Recognizing that sin has messed up the world, what should we do? Ultimately, we look to Christ’s second coming, which will complete His eradication of sin once and for all. In the meantime, we see a directive to ease sin’s effects wherever we are able. There are various biblical examples of this obedient service, but we’re civil engineers, so let’s talk about King Hezekiah. Times were pretty ominous during Hezekiah’s reign. It was clear that the Assyrians were going to lay siege to Jerusalem in the near future. Like today, in biblical times siege=suffering. So what did this king who “trusted in the Lord” (2 Kings 18:5) do? He alleviated this impending suffering by building a tunnel to provide a siege-proof water source for Jerusalem. Of course, alleviating suffering isn’t just an engineering task; consider the actions of the Good Samaritan (Luke 10:25-37) or the establishment of deacons to help care for the poor (Acts 6:1-6).

Although Christ is the one who will ultimately eradicate sin, we certainly have our work cut out for us today!

We Are Creatures (Principle 3)

Authors: Justin Vander Werff and Joel Sikkema

Okay, we’ve reflected on God’s glory and sovereignty over His creation, and we’re also aware that we have a direct mandate from God to develop and care for His creation. Next we need to carefully consider our status as God’s servants in this mix, which leads us to our third principle:

We are creatures…always finite, currently sinful.

This principle is short and simple, yet profoundly important. There are two important aspects of our “creaturely-ness” that we explicitly state in this principle, our finiteness and our sinfulness, and we want to take time to consider each of them.

Finiteness: Often times when we think about what we will be like in the new heavens and earth, with sin removed, we like to think about ourselves being transformed into little “gods.” We like to think that without sin we will know everything, be able to do everything, be in control. This vision of our perfect selves is not biblical. The biblical narrative clearly shows that God, the Creator, created humans, the creatures. Indeed, humans are the crown of creation, as we read in Psalm 8, and we have a unique creaturely role that is established above the non-human creation. However, we never were and never will be on an equal playing field with God. Related to science and technology, our finiteness means that we cannot “know” creation beyond our human experience with creation.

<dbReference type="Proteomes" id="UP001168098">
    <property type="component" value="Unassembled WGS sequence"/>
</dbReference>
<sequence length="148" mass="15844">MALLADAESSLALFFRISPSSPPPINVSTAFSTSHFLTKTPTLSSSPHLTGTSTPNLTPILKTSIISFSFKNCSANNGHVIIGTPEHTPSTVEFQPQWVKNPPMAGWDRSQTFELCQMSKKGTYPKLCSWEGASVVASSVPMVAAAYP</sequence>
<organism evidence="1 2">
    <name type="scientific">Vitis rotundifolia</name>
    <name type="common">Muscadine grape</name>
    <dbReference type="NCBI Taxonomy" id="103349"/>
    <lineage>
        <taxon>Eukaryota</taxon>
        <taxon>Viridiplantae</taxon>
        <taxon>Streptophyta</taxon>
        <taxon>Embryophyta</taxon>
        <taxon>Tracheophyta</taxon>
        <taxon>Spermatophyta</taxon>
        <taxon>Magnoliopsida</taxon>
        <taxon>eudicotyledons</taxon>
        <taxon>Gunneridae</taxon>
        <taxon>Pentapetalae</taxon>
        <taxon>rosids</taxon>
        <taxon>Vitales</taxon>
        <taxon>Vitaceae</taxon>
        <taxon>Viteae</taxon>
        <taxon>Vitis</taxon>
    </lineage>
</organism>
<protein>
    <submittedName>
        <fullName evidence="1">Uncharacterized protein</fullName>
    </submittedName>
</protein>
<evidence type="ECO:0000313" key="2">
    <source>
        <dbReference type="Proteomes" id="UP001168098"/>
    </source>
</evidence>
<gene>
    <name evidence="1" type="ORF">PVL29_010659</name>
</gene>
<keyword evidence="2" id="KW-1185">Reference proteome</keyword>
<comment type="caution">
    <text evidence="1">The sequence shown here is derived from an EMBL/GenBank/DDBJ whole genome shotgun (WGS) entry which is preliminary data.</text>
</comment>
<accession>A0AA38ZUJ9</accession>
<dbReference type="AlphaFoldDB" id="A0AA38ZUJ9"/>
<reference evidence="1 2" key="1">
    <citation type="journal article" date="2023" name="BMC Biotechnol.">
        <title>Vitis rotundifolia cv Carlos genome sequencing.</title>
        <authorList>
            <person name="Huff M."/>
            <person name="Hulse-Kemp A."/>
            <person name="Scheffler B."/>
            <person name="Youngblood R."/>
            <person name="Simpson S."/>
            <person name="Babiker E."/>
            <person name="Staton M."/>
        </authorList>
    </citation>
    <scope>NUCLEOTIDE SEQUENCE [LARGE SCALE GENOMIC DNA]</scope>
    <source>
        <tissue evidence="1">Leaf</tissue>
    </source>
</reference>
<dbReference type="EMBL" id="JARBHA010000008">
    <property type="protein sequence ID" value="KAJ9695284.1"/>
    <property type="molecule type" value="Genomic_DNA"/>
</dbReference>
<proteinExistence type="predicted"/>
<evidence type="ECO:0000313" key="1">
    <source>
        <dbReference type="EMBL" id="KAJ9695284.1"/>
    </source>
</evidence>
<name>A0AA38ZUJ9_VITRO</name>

Sinfulness: Of course, we are not only finite, but in the present era of God’s redemptive story we are conceived and born in sin (Psalm 51:5). Because of our sin we all fall short of God’s glory (Romans 3:23). We cannot look to a salvation that comes from our own ingenuity. Rather, true salvation comes only through Christ’s reconciling work, and we as humans can only hope to be His obedient servants in His ongoing work. We do continue to exist to give God glory, but the worship that we direct toward our Lord and Creator is corrupted by pride, selfishness, and idolatry.

Considering our call as engineers, we always need to remember that designs that spring from our minds and works that our hands create come from finite, sinful creatures. There are certainly limits to our understanding, and accordingly we must exercise humility and caution in our engineering.

Developing and keeping creation—at the same time (Principle 2)

Authors: Joel Sikkema and Justin Vander Werff

Our first principle stated that God created the world for His Glory. Recognizing this ultimate purpose for creation, we’re left to ask: what is our role? We’ll offer an answer with Principle 2:

God gave us dominion over creation and instructs us to develop and conserve it (at the same time).

This statement contains two important concepts: (1) our place in creation and (2) our instructions of how to interact with it.

Our place: Humans are the crown of the Lord’s creative work. Consider the words from Psalm 8:5-6:

You have made him a little lower than the heavenly beings and crowned him with glory and honor. You have given him dominion over the works of your hands; you have put all things under his feet.